One of the test’s developers is quoted in the article as saying it would not be “an obvious step that you would terminate an affected pregnancy,” but over 90% already do.  And a good number of them do following a mid-pregnancy amnio (i.e. post palpable baby movement), and do so despite various advocacy groups’ efforts, and do so despite Glee’s inclusive cast, and even despite knowing that those with Down syndrome “do far better than once thought possible” (unfortunate phrasing aside).  It is impossible to believe the live birth rate for babies with Down syndrome won’t plummet once the new test is available.  

Later in the article, the author discussed parents’ ambivalence about a “cure,” the “surprising” 27% of Canadians who said no, and the other 32% who were unsure.  It appears counter-intuitive to the numbers above – what diagnosis is so tragic as to warrant a 9/10 termination rate but for which over half of the parents in question would refuse a “fix”?  Simple enough – parents can’t imagine loving their kids any more even if “fixed.” Nor do we want replacement kids.  He quoted Michael Bérubé, who was leery of “messing with the attributes [his son] has.”  The author then wrote parents fear “increasing their children's intelligence might change their personalities – their very identities.”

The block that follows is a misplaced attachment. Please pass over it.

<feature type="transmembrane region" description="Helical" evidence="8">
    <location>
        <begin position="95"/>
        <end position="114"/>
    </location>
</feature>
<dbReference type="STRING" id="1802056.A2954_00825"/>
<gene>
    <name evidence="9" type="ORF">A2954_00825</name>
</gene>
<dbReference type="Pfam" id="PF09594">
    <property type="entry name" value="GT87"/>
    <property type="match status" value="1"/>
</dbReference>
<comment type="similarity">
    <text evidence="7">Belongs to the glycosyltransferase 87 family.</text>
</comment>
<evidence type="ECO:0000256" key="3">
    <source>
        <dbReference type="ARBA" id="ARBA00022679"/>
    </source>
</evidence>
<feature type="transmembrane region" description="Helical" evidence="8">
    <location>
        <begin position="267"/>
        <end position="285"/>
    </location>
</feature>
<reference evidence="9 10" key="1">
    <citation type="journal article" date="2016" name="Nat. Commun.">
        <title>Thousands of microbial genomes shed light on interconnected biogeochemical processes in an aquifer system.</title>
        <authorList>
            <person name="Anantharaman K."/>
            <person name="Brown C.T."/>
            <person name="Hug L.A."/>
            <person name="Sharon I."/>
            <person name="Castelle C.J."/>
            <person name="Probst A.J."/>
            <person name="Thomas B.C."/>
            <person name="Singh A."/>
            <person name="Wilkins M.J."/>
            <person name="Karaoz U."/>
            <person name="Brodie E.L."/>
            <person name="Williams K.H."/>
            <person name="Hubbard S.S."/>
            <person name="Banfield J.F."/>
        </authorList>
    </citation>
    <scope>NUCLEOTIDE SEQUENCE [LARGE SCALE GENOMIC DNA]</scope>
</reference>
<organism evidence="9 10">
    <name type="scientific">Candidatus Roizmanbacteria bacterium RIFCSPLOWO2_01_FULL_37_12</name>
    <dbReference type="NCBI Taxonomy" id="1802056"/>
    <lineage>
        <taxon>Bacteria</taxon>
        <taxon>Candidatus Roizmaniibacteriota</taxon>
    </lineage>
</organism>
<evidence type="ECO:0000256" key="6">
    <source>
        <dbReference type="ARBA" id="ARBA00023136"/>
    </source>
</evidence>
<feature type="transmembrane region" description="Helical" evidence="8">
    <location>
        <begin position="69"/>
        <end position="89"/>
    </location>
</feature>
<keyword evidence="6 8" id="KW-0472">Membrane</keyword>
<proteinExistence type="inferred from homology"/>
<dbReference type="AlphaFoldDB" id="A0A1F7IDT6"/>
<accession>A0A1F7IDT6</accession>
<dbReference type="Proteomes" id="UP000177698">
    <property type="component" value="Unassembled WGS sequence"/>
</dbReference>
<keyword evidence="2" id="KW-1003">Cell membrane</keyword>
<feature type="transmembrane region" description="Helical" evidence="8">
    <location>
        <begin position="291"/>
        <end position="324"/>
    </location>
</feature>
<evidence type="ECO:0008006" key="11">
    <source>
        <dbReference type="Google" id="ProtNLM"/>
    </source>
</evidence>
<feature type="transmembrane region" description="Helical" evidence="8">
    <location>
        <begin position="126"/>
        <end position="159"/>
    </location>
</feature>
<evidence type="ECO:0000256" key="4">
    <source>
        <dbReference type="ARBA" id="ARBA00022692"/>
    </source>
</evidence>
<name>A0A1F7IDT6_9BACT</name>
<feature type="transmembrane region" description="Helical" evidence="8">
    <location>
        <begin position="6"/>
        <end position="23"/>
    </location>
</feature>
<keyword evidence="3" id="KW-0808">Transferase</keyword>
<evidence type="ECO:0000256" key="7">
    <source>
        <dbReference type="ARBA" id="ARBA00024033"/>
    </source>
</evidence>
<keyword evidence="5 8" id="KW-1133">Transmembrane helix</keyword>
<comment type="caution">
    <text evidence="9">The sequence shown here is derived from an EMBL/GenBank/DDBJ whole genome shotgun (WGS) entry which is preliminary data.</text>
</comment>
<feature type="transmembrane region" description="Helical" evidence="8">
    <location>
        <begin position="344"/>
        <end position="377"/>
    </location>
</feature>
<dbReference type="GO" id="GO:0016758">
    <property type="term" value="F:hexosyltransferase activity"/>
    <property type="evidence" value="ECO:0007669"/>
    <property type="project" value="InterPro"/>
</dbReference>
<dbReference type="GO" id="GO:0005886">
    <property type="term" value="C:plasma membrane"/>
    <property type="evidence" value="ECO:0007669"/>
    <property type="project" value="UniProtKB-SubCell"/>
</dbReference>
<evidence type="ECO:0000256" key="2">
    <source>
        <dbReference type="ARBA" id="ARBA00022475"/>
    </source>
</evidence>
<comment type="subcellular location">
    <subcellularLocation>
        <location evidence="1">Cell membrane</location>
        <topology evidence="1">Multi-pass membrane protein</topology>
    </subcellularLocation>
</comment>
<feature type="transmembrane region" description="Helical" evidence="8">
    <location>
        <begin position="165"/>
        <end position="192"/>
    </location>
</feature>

We fight so hard for our children to be accepted as individuals and afforded equal rights, funding, and basic human dignity – that our reflexive position is defensive.  Our children are worthy of respect, just the way they are, dammit.  But there is always a risk in the special needs community of infantilizing the disabled.  Kids with Down syndrome, particularly, are stereotyped as being “always so sweet and loving.”  My daughter is full of joy, curiosity, and has more personality than 90% of the people I know.  She IS sweet and loving.  But her brother is too and he only has 46 chromosomes. Neither kid needs “fixing.”  But I do not think my daughter’s sweet spunkiness is a direct result of having a 47th choromosome or of her cognitive limitations.  To presume she’s sweet because she’s short a few IQ points is akin to calling her a “pillow angel.”